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Fichtner boasts pedigree to succeed Arians as offensive coordinator with Steelers

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By Scott Brown
Wednesday, Jan. 25, 2012
 

Randy Fichtner's former boss said three words best describe the coach that could become the Steelers' next offensive coordinator: energy, enthusiasm and passion.

"It's not just a day at the office with Randy, and I think it's contagious," said Tommy West, who was the head coach at Memphis University when Fichtner was the offensive coordinator and quarterbacks coach there. "He has 'it,' and players respond to it."

Fichtner, the Steelers' quarterbacks coach, is a candidate to succeed Bruce Arians, who told the York Daily Record earlier this week that the Steelers did not renew his contract.

Fichtner has a close relationship with coach Mike Tomlin and franchise quarterback Ben Roethlisberger, and the Steelers' last three offensive coordinators — Arians, Ken Whisenhunt and Mike Mularkey — were in-house hires. Fichtner also has play-calling experience, having served as an offensive coordinator for 10 consecutive seasons before joining Tomlin's staff in 2007.

Fichtner presided over a spread offense at Memphis, something that might be at odds with the Steelers' smash-mouth sensibilities. But he also helped mold running back DeAngelo Williams during his second coaching stint at Memphis, and Williams became an All-American and a first-round draft pick by the Carolina Panthers in 2006.

"(He was an) unbelievable players' coach when I was with him at Memphis," said Clay Helton, who coached wide receivers at Memphis while Fichtner was the offensive coordinator. "I think players understand that he has a genuine care for them on and off the field, and he is as an attention-to-details coach as there is out there."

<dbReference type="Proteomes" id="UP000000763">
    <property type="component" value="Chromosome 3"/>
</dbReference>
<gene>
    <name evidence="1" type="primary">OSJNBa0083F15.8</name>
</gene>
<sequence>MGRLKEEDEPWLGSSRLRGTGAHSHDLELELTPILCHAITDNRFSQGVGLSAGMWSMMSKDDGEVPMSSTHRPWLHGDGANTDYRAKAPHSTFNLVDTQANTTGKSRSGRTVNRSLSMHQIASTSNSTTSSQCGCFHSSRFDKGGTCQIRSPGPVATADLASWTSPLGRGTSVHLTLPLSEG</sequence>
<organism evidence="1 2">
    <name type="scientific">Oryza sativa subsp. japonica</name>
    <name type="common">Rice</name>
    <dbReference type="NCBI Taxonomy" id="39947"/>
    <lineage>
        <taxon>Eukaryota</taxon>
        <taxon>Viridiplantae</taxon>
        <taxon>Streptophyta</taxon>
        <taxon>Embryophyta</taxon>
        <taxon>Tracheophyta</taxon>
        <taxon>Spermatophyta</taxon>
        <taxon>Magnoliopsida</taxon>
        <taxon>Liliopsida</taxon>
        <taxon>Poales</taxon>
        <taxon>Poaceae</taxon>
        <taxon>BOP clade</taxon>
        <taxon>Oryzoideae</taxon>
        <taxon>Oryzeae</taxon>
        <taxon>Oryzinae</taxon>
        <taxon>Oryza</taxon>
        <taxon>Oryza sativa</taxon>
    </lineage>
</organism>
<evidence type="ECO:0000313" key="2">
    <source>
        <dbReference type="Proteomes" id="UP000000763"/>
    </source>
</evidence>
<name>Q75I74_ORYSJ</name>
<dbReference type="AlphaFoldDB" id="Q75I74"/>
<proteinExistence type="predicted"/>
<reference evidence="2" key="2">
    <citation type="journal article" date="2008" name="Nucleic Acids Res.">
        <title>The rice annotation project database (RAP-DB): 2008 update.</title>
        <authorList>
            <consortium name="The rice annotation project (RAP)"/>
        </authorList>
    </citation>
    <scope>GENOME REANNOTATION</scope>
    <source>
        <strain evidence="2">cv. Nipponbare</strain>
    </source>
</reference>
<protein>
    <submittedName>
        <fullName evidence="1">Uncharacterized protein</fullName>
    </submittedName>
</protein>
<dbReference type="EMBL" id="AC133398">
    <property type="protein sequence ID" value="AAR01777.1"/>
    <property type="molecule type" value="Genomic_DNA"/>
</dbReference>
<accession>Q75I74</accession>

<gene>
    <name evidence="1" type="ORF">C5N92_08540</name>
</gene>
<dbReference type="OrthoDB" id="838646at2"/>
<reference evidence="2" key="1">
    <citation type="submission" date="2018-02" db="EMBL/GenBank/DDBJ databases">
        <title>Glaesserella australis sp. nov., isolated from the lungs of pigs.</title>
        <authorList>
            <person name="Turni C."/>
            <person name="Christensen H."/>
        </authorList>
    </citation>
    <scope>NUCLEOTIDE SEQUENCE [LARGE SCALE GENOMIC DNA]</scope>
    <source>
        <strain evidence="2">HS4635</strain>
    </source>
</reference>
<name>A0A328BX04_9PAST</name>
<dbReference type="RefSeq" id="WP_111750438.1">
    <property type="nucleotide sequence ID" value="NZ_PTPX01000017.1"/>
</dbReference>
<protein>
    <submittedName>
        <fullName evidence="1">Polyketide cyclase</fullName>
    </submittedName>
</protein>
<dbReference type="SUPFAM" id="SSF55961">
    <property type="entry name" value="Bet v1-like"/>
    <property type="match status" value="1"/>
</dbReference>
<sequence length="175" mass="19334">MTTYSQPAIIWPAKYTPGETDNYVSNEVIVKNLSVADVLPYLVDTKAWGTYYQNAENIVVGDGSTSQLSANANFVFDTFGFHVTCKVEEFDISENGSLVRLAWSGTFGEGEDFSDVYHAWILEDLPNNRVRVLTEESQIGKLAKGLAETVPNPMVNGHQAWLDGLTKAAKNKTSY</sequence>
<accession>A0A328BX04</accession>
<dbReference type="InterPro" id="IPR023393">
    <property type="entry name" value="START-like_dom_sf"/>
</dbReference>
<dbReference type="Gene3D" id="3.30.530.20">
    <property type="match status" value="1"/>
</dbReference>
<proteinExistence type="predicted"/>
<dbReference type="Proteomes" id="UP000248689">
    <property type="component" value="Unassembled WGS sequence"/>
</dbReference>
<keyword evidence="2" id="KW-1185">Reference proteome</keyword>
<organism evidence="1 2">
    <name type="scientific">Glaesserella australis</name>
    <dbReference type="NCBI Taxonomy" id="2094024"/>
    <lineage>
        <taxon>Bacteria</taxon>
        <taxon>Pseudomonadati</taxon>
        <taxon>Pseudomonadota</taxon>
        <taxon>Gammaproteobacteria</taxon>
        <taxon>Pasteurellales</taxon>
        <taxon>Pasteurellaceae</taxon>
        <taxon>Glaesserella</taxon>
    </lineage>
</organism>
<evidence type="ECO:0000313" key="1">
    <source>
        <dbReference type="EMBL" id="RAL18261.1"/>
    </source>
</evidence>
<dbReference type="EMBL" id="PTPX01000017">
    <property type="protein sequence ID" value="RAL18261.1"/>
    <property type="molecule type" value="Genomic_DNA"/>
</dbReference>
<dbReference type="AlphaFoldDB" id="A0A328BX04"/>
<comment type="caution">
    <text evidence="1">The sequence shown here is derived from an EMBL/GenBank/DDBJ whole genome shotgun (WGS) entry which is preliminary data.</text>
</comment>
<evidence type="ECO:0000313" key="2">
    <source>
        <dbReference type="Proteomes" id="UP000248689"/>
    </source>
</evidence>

Helton said Fichtner put as much energy into coaching players that weren't on the depth chart as he did the starters. That, he said, allowed Memphis to weather so many injuries at quarterback during one season that the Tigers were forced to start their No. 4 signal-caller and still went to a bowl game.

Helton said Fichtner's success didn't just stem from preparing his players for games.

"I thought he had a great strength for being able to adjust in ballgames, being able to make adjustments at halftime," said Helton, now the quarterbacks coach at Southern Cal. "Everywhere he's been, he's been successful. Given the opportunity (to serve as the Steelers' offensive coordinator) he would do that again."

Fichtner and Tomlin go back to the late 1990s, when he served as Arkansas State's offensive coordinator while the latter served as the team's wide receivers coach in 1997 and the secondary coach in 1998.

West said the two were known to have such a strong working relationship that when the Steelers hired Tomlin in January 2007, he knew Fichtner would soon be bound for Pittsburgh.

Fichtner coached the Steelers' wide receivers for three seasons, helping to develop Santonio Holmes and Mike Wallace, whom he had endorsed before the Steelers selected the speedster in the third round of the 2009 draft.

Fichtner took over as quarterbacks coach in 2010, following Ken Anderson's retirement, and he helped ease the Steelers through a tumultuous first quarter of the season. The Steelers started three different quarterbacks in the first five games because of injuries and a suspension to Roethlisberger, and they still went 3-1 during that span.

This past season, Roethlisberger threw for more than 4,000 yards for only the second time in his career, despite a high-ankle sprain that caused the eighth-year veteran to miss a game and hampered him in two others.

Roethlisberger will play in his second Pro Bowl on Sunday, and Fichtner and his wife are among those who will be in Hawaii as Roethlisberger's guests.

One thing that could work against Fichtner becoming only the second offensive coordinator under Tomlin: if the Steelers want to shake things up after Arians and go outside the organization for his replacement.

The Steelers finished 12th in the NFL in total offense last season (372.3 yard per game), but were tied for 21st in scoring (20.3 ppg).

Team president Art Rooney II brought up the Steelers' scoring difficulties last week when asked what he thought had gone wrong in 2011.

Tomlin said at his final news conference of the season that he values continuity. If he decides to promote someone from his staff, West said, Fichtner would be an ideal choice.

"Randy's got a great football mind," West said. "It's the enthusiasm that I think sets him apart as a coach."

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